It is also known as the Royal Treasury City because it used to be the tax collection center during the Colonial era. It features a main square and the Renaissance churches of Santo Domingo (sixteenth century) and La Asuncion (seventeenth century).
Cutimbo Archeological Complex
It is a pre-Hispanic cemetery that belonged to the Lupaca and Colla Lordships.
Although there is evidence of 8000 years old rock-art, the main structures date from 1100 A.D. to 1450 A.D. There are also Inca archeological remnants. The chullpas or pucullos, large fortified burial towers, overlook the landscape.
Sillustani Archeological Complex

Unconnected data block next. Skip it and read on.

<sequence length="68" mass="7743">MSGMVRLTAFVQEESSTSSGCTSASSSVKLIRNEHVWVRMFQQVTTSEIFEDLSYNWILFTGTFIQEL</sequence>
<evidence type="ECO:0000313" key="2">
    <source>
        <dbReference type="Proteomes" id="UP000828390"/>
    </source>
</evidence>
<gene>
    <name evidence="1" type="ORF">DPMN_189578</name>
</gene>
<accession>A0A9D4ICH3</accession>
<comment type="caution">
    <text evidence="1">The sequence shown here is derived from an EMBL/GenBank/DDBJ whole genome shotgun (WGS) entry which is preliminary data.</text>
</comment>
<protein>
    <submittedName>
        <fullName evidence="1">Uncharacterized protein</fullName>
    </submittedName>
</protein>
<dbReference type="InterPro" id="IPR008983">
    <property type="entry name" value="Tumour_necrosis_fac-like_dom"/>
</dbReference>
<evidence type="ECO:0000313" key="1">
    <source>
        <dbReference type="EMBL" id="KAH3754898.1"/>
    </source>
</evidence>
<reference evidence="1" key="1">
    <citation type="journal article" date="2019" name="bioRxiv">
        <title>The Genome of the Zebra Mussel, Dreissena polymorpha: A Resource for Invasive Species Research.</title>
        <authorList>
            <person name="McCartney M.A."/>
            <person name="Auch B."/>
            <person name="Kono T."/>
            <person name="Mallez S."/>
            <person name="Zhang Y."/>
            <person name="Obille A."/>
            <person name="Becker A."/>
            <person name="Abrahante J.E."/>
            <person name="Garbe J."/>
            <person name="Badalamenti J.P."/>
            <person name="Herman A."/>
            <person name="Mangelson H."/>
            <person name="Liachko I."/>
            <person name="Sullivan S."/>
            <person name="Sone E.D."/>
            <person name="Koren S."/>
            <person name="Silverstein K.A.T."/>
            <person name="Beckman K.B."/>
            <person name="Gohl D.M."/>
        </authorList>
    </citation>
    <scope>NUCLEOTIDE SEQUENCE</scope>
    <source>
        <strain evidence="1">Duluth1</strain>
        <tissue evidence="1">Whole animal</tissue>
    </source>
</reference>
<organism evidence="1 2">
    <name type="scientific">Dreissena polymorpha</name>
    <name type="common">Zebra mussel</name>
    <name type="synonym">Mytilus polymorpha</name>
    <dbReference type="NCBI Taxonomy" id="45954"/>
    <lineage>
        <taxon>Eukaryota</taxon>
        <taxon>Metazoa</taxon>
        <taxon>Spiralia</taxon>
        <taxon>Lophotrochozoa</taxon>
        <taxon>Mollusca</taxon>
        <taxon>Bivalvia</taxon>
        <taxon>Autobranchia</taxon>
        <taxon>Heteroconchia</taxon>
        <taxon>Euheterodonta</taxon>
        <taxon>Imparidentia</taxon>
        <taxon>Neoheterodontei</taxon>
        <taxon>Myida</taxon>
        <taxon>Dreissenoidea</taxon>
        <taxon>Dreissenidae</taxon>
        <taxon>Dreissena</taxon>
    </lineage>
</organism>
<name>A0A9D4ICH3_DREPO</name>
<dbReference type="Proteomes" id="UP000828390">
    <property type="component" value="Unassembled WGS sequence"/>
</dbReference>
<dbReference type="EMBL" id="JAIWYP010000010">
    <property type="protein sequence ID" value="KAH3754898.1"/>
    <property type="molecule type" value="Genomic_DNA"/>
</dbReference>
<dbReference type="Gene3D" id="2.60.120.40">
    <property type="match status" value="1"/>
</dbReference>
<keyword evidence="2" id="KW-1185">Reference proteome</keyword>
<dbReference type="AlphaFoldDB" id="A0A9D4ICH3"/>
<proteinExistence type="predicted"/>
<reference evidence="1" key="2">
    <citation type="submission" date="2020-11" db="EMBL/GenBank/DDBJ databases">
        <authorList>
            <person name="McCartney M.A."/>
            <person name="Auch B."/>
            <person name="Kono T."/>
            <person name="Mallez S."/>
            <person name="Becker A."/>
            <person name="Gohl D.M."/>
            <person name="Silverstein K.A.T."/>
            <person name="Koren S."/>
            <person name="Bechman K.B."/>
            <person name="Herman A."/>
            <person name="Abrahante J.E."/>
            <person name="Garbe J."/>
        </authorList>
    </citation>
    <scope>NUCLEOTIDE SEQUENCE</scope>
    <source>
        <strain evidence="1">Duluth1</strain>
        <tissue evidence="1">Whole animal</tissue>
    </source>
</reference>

This complex stands on the shore of Lake Umayo. It is famous for its chullpas, large circular fortified burial towers for the main leaders of the early villages of the Collao plateau. Some are 12 meters high (39 feet), and remarkable for their shape, thinner at the base and wider at the top. Close to the archeological complex is the site museum where different pieces from the Colla, Tiahuanuaco, and Inca cultures are preserved.
This community of around 1300 inhabitants still maintains its customs and native cultural manifestations, and its main activities are farming, cattle breeding, fishing, and handicraft. Llachon can be reached by motorboat from Puno harbor and from the Islands of Taquile and Amantani or by land from Puno or Juliaca. The place offers experimental tourism, “living tourism”, allowing visitors to stay with families of the community.